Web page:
– Here’s a theory: Frank Ntilikina‘s offense is motivated by his defense. He did a very good job in shutting down Hawks rookie Trae Young for much of the first three quarters of the game before he got into foul trouble. He used his length and positioning to keep Young off balance and off his spots to a scoreless first half and a 2-for-9 start through three quarters. Young did finish with 15 points, but ended the game 1 for 7 from three-point range. Fizdale said Ntilikina “did a heck of a job setting a tone defensively” and it’s hard not to notice that when Ntilikina is engaged on defense, he attacks on offense. He broke out of a three-game slump by scoring 14 points in 23 minutes, shot 5 for 10 from the field, which included 2 of 4 from three point range (after missing his previous 13 attempts from downtown) with 3 rebounds, 3 assists and a steal. Ntilikina credited help from the bigs — Kanter, Noah Vonleh and Mitchell Robinson — on the effort to control Atlanta’s top scorer. “I always heard them” on screens, Ntilikina said. “That’s how good defense plays. It’s not going to be one-on-one, its going to be the team against all these players. I give credit to them.”
– While Allonzo Trier (16 points, including a step-back that sent Bazemore back to Old Dominion) is already looking quite comfortable as a pro, Kevin Knox (scoreless, 0 for 6 and -14 in 9 minutes) is still trying to find his rhythm after missing two weeks with an ankle injury. He’s played three games so far this week since he was cleared by doctors on Sunday, but Fizdale has limited his minutes. Fizdale sounds like he really didn’t want to play Knox until he had the opportunity to get some work in at practice, which has not been the case since the Knicks have played three games in four days. “This is, really, his practice,” Fizdale said. The team has two days between games, so perhaps by Saturday in Toronto you may see Knox get more minutes. It’s been a slow start for the lottery pick, between his struggles in preseason and the early ankle injury. But there’s a lot of season to go for the 19-year-old.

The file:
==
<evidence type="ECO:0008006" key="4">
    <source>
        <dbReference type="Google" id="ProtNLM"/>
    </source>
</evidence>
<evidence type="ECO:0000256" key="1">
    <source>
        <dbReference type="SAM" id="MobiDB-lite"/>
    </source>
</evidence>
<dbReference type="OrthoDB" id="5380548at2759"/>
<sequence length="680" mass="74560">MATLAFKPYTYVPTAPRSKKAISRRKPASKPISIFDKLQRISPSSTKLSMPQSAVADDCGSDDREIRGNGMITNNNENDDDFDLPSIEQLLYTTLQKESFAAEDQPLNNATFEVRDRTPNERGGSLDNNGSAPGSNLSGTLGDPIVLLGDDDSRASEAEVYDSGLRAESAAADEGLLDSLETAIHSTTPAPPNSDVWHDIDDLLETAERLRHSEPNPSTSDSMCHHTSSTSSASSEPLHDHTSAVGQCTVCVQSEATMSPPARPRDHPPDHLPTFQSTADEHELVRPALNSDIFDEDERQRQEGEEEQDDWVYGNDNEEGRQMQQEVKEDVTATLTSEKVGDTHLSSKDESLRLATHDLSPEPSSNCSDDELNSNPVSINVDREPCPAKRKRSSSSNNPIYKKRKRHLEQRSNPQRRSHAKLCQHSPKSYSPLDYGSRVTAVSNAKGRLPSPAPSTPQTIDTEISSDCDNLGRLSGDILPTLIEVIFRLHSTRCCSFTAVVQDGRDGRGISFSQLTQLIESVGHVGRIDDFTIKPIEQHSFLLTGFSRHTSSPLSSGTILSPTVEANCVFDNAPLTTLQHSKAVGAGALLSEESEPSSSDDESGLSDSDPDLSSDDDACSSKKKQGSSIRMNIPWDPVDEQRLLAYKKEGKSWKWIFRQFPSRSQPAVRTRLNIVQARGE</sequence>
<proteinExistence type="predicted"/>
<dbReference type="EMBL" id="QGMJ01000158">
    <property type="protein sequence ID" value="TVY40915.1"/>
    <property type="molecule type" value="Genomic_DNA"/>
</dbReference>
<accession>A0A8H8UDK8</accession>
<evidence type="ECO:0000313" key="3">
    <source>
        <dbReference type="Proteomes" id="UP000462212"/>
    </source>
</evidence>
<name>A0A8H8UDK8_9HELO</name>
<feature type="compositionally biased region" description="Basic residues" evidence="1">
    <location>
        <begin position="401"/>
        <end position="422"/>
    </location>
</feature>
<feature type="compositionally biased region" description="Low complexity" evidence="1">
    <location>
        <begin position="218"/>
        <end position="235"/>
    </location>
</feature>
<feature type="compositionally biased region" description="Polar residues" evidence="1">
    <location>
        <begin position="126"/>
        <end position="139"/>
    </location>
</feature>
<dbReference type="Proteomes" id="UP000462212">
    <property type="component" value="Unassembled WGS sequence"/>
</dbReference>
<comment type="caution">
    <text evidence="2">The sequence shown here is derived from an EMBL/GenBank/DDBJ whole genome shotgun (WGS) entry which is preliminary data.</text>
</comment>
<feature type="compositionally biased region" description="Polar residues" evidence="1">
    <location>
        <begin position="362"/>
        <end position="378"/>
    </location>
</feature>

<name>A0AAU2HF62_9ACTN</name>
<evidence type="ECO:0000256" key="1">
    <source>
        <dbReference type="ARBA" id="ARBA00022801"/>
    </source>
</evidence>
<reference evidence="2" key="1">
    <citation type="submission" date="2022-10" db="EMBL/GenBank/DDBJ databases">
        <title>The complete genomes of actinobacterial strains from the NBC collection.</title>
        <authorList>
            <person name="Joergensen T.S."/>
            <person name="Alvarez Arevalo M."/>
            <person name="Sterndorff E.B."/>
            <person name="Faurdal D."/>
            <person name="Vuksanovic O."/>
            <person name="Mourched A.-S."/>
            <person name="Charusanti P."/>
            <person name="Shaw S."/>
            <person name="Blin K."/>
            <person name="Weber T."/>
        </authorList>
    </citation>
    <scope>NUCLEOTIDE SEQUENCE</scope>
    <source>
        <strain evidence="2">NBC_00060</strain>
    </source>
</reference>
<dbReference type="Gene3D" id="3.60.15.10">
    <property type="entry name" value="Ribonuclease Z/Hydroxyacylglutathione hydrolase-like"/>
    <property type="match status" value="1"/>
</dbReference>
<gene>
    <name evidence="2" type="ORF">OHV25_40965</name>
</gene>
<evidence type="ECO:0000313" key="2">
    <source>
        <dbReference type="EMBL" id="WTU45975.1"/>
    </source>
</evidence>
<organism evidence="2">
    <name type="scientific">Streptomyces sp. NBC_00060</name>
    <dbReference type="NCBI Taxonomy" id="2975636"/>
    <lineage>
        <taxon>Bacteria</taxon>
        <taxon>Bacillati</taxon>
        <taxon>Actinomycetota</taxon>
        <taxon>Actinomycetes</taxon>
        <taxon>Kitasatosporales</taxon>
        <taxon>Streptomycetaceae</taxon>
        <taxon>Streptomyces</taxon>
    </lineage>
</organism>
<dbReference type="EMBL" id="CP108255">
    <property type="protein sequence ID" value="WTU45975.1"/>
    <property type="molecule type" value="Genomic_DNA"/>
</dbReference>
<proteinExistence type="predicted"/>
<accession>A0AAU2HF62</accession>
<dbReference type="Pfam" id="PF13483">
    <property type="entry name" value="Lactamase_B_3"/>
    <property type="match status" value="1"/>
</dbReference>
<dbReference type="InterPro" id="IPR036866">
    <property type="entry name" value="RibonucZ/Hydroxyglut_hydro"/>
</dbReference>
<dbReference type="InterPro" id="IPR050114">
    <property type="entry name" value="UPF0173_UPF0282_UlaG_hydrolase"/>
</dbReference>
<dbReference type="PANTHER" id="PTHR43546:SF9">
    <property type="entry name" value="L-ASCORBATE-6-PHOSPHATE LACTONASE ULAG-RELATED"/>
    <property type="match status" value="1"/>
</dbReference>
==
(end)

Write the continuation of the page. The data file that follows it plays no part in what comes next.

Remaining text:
– With Ntilikina and Emmanuel Mudiay (11 points, 5 rebounds, 3 assists) getting the rotation at the point guard spot, veteran Trey Burke was a DNP-CD for the game. The last thing he wants to do after a win is complain about his playing time, but Burke knows if he says nothing when asked about it — and, of course, he was asked about it — it can be misinterpreted as being disgruntled. So he told the inquiring reporter that he was surprised by it but vowed to stay ready. Fizdale acknowledged Burke’s DNP, saying “To not play any of ’em is a tough call for me,” and added, “Trey knows he’s in my holster.” Burke has struggled to pick up where he left off last season, when he averaged 12.8 points per game in 21.8 minutes while shooting 50% from the field. This season in 11 games, Burke is shooting just 40.6% and scoring 9.5 points in 20.1 minutes. Ntilikina took his starting spot and Mudiay has since taken his minutes as the backup.
– Fizdale brought another Knicks legend in to talk to the players. With the team in his hometown of Atlanta, Bernard King was at shoot-around on Wednesday morning. He proudly wore his No. 30 Knicks jersey and spent time talking to Fizdale and then also took Knox aside for some tutelage. Knox can learn a lot from King when it comes to basketball. No one approached the game with more intensity and ferocity than King. His workouts were, themselves, tactical brilliance. He once told me that he created a grid on both sides of the court with spots in the grid where he would get his shots in a game. He would practice for hours those specific shots so that when he was in a game, it was all simple muscle-memory. He also had one of the quickest releases and an unstoppable pivot move and, in his early days, ran the floor harder than anyone in the game. If I’m Kevin Knox Sr., I’m getting video of King’s career and having my son watch it repeatedly and then try to emulate his game.
– Hardaway Jr. attempted 20 free throws in the game. King did that five times in his Knicks career. But who was the last Knick to attempt 20 free throws in a game? Hint: it also happened on the road and, oh by the way, you saw this big shot on ESPN last night.
[Coverage Of Knicks-Raptors Begins Saturday At 2:30 PM On MSG & MSG GO.]